Sunday, 27 July 2014

Heritage 14 launched on 17 June at The Henson, Marrickville

The launch of a Marrickville Heritage Society journal is always a landmark occasion and on Tuesday 17 June about 50 members and friends gathered at The Henson to meet with some of the authors and those who produced it. The Henson was chosen as the venue both as one of the journal advertisers, and, in its refurbished state, as a local venue worth supporting. The Society’s commitment to its members was demonstrated by the fact that it catered for the event and continues to provide each membership of the Society with a complimentary copy of the journal. Other members should receive their copy with the July newsletter. Extra copies are $10 each.

Journal editor Richard Blair reflected on how the aims of this journal are no different from the aims of the Society’s first journal in 1984, Heritage 1, namely ‘to create a much greater community awareness, both within and outside Marrickville, of the rich cultural heritage of this area’. Richard thanked his collaborator Lorraine Beach for her outstanding layout and design; Hillary Goldsmith for her assiduous proofreading over several drafts; Pamela Stewart for facilitating most of the advertising, which together with sponsorship covered the production costs of the journal; and all advertisers and sponsors.

Authors present spoke briefly: Sue Castrique, on the Addison Road army camp; Julie Bishop, who with her husband Noel wrote of their Camperdown house history; Kate Dunbar, who recalled her tough Newtown and Marrickville childhood; and archivist David Roberts, who wrote about Newington College’s 150 years. Lorraine thanked the printers (who attended) and Richard for bringing the journal so seamlessly together.

(Taken from July 2014 Newsletter - Editor Richard Blair)
Julie Bishop
Kate Dunbar
David Roberts

Heritage in Danger - 6 Livingstone Road, Peterhsam

The above photograph Sawtooth Roof by Deborah Kent was highly commended in the Marrickville Council's Urban Photography Competition (part of the Marrickville Medal awards).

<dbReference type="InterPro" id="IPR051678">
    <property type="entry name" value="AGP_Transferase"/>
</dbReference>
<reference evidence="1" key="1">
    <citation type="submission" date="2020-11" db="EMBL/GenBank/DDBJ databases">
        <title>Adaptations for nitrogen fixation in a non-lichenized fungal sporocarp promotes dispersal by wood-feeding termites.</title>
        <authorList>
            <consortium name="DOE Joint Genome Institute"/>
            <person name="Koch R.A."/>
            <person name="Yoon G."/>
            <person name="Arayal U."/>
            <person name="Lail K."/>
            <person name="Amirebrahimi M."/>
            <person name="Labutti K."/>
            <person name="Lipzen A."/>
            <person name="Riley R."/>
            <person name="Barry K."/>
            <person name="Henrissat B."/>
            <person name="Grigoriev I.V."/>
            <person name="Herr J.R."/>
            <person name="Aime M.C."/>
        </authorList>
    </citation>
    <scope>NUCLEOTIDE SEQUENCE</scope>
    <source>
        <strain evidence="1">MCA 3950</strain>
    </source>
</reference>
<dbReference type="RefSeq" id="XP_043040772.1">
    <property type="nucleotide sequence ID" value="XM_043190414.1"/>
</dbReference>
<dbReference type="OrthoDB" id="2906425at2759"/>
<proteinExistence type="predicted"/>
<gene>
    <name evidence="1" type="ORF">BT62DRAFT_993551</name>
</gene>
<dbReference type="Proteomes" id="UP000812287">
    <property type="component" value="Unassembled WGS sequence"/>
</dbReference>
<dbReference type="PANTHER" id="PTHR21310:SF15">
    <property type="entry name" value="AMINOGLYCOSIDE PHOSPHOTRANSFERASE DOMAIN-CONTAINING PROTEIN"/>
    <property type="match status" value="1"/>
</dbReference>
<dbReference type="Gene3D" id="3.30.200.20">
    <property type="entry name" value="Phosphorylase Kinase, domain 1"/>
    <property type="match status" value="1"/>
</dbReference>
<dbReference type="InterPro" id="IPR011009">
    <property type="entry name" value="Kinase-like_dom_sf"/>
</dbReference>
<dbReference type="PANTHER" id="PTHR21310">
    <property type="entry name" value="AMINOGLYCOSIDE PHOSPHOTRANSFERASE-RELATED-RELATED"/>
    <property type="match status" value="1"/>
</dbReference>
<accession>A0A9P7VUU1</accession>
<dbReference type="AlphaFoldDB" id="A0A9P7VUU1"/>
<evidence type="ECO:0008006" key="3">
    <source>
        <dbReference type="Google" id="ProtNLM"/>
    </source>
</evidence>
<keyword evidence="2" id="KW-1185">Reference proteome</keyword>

But this building is under threat. Council are now looking at whether it should be included on the heritage register, or if it should be knocked down to make way for a parking lot.

At their July 1st Meeting, Marrickville Council tabled item IP0714 Item 9

Council split 6 – 6 last to reject an expert heritage report that the building had significant heritage value.  A rescission motion was lodged and the issue will be revisited by Council on 4 August.

The unique building has heritage significance in its physical heritage, but also cultural heritage. The full records of this can be found on the IP0714 link.

The land was part of one of the earliest land grants in the area. It was granted to Neil Mckellar in 1794 by Governor Grose. McKellar became secretary and aide-de-camp to Governor King after having been a Lieutenant in the NSW Corps.

Horden House are selling the original grant
documents for $12 500 if anyone is interested!

 The land changed hands a few times, including ownership by William Charles Wentworth and butcher James Gould Senior who operated a butchers shop on the corner until 1915 when the Commonwealth Bank building was erected.

James Gould Junior served on Marrickville Council as an Alderman for 18 years and was Marrickville's Mayor in 1897, 1898 and 1905. He was a founder of the Marrickville Cottage Hospital.

James Gould Jnr developed the land as part of his business as a produce merchant. Historical evidence indicates the current storage buidling at 6 Livingstone Road was developed in two stages after 1886.

Around 1925 Beynon & Haywood began operating a furniture removal and storage business on the site.

Do you agree with this building being lost to a carpark? Are there no other options or places this could be done?

Here is your chance to voice your opinion by contacting council or attending the meeting.

Let's hope this does not become another "Heritage Lost" article.
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